TABLE OF CONTENTS

PRINT May 1998

film

Sharon Lockhart

SHARON LOCKHART’S Goshogaoka (1997) provides a much-needed slap on the wrist to the frequently tedious, self-involved goings-on of much American “independent” movie-making, by showing how a few simple and surprising elements—a single camera angle, six ten-minute sequences, a Japanese junior high girl’s basketball team—are all it takes to charm the eye and mind. We hear an extended bell tone, like a sound that might summon initiates to prayer; we see the polished sheen of a basketball-court floor in a gymnasium-cum-auditorium (whose stage and red curtain center the frame); we hear the rumble of what we recognize as the rhythmic running of twenty-four teenage girls in T-shirts, black short-shorts, workout socks, and sneakers but only when they have run past the camera and disappeared. The squad stretch their muscles in unison to the call of a team leader; they run, hop, and walk to warm up (causing the red curtain to undulate slowly); while they perform sprint drills, balls arc overhead. At one point, the girls remove their sneakers and massage each other’s feet, backs, and legs. In the final sequence, they chant their school song quietly. Otherwise, the only sound in this film is breathing, shoes pounding and squeaking on the court, uniforms rustling, and balls bouncing. There is no scrimmage. No baskets are shot. We never even see a basketball net.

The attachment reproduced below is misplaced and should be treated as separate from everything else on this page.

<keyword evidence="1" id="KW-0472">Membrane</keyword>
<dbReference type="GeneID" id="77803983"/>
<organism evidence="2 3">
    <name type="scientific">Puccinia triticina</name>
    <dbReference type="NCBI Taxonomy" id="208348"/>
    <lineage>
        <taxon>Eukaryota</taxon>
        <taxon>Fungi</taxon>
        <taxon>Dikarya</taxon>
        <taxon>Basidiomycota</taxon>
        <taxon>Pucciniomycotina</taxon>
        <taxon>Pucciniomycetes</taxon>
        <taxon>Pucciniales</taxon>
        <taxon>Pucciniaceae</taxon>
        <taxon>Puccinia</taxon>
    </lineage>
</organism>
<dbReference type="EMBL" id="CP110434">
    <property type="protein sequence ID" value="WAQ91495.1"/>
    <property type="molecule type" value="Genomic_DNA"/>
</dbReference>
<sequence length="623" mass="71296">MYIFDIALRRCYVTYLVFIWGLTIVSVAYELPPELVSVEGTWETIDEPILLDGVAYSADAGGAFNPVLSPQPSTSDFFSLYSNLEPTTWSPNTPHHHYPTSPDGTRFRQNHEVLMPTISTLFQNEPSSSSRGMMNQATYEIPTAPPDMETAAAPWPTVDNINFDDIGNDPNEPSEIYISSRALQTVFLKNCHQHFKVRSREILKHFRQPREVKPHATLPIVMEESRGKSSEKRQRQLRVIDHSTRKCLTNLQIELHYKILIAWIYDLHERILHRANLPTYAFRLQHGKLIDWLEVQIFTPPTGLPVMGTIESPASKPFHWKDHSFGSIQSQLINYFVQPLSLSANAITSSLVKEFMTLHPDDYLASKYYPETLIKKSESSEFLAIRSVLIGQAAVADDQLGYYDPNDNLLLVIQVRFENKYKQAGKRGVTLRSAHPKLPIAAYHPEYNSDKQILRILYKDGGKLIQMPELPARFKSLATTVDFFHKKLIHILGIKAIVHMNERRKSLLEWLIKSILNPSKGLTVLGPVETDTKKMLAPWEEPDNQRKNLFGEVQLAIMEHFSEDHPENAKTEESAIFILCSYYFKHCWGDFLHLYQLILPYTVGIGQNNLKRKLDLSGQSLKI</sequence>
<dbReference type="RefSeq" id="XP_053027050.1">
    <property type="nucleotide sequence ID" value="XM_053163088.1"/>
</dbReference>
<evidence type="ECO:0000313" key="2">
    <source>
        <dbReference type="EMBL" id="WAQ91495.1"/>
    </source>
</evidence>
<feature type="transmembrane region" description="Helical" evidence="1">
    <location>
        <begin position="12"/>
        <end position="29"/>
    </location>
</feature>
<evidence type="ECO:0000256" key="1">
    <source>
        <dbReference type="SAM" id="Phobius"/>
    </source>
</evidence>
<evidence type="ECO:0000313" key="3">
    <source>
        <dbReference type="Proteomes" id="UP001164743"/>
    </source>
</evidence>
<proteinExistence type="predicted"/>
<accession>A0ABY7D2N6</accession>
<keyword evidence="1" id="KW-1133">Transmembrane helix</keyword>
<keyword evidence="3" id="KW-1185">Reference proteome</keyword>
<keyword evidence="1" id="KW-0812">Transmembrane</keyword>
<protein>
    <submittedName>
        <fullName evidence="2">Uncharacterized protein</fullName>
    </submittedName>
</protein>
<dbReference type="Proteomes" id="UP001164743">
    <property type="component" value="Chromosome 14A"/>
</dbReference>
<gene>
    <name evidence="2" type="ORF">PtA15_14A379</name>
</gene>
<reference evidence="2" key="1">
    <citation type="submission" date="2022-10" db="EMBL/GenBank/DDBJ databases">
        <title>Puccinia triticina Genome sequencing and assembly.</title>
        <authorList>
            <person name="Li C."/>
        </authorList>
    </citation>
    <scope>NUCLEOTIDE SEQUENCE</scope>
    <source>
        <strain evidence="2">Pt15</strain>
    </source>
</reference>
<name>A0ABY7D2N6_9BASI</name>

This economy of matter and means frees Lockhart to display the green, awkward beauty of adolescence. The poised rigor of her photography (shown recently in New York, Los Angeles, and Europe) is here warmed with an elusive erotic energy. Although her aesthetic recalls the bare formality and staring of Andy Warhol, Jon Jost, and Chantal Ackerman, what makes this movie both moving and winsome is its debt to the loopy choreography of Busby Berkeley. Lockhart’s staging of the Goshogaoka team is just close enough to what one imagines Japanese athletic drills to be like that we at first mistake the artfulness of the exercises for the way Japanese things simply are. It soon becomes clear, however, that something stranger and more premeditated is going on.

With calm, unerring insistence, Lockhart proves that the most exciting game around is non-narrative, and played by girls.